The smart grid ranks second in terms of perceived risk from our respondents, but eighth in prevalence. Disruptions in the energy supply, whatever the source, are always high visibility and they directly affect the average citizen. It’s telling, however, that the respondents who ranked the smart grid second in terms of risk from cyberattacks aren’t average citizens, but IT professionals working in government. Their perspective on risk is ideally more informed for this topic.

Of course, there have been highly public incidents to drive concerns around smart grid security as well. In late December 2015, about 230,000 residents in the Ukraine were left in the dark after a cyberattack. The attack wasn’t simply opportunistic, or the result of a misconfiguration, but a planned and executed multistep operation. It included a coordinated cyberattack that resulted in disabled UPS systems, disabled substations and a telephone denial of service to prevent Ukrainian customers from reporting outages. While this incident occurred outside the U.S., experts have said that the U.S. might not fare as well in such an attack. The Ukrainian power grid was successfully attacked again, nearly a year later. In this case, the result was smaller, about 20 percent of the capacity for the city of Kiev . The tactic was different as well, starting with malware delivered via email phishing that stole valid user credentials.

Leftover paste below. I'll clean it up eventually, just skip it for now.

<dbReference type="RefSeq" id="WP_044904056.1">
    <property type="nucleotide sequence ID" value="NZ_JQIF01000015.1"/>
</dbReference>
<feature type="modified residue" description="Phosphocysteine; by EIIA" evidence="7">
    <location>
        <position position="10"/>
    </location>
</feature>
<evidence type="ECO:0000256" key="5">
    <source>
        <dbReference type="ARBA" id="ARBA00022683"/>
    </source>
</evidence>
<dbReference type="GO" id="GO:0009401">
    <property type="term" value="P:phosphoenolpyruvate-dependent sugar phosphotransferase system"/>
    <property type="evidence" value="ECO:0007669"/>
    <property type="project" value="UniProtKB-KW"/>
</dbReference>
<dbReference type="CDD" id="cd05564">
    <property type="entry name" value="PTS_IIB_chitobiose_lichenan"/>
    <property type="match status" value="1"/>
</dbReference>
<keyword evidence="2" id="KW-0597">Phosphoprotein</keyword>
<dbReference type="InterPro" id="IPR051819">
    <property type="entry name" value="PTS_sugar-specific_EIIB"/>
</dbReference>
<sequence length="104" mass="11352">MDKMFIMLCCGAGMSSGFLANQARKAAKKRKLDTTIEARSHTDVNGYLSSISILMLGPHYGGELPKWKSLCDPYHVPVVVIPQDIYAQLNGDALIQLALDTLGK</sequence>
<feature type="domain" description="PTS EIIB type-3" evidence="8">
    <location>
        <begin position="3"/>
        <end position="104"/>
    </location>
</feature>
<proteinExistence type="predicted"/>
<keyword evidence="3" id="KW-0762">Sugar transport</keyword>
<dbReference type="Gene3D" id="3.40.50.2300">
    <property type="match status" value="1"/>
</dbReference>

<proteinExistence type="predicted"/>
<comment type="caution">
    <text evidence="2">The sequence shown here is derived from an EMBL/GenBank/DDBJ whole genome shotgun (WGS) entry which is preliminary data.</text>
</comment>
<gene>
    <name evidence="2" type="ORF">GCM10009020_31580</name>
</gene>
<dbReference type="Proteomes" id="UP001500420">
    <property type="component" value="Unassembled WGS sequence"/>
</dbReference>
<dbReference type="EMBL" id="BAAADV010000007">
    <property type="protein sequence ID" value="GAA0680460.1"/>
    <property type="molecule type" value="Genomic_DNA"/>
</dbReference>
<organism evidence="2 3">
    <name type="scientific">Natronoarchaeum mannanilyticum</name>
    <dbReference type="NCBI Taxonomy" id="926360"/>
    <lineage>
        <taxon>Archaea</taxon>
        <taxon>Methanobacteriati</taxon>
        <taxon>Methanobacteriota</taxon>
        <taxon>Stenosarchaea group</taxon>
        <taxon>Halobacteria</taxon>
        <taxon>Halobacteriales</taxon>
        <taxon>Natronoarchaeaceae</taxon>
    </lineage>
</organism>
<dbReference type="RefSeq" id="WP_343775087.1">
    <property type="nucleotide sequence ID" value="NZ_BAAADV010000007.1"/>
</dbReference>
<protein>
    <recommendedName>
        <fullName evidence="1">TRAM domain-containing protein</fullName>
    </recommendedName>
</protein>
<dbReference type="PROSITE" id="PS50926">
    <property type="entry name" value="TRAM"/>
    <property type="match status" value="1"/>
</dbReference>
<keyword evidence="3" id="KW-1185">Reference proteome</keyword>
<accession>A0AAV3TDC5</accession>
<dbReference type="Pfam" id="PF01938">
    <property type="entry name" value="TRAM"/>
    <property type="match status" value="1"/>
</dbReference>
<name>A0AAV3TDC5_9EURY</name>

If these incidents weren’t enough to raise awareness and concern, don’t forget that Ted Koppel published a book in late 2015 called Lights Out: A Cyberattack, A Nation Unprepared, Surviving the Aftermath, perhaps foreshadowing these kinds of attacks. 

How other countries would fare under the same types of attacks is an open question, and while not explicitly answered by the Tripwire survey, the level of concern is certainly clear.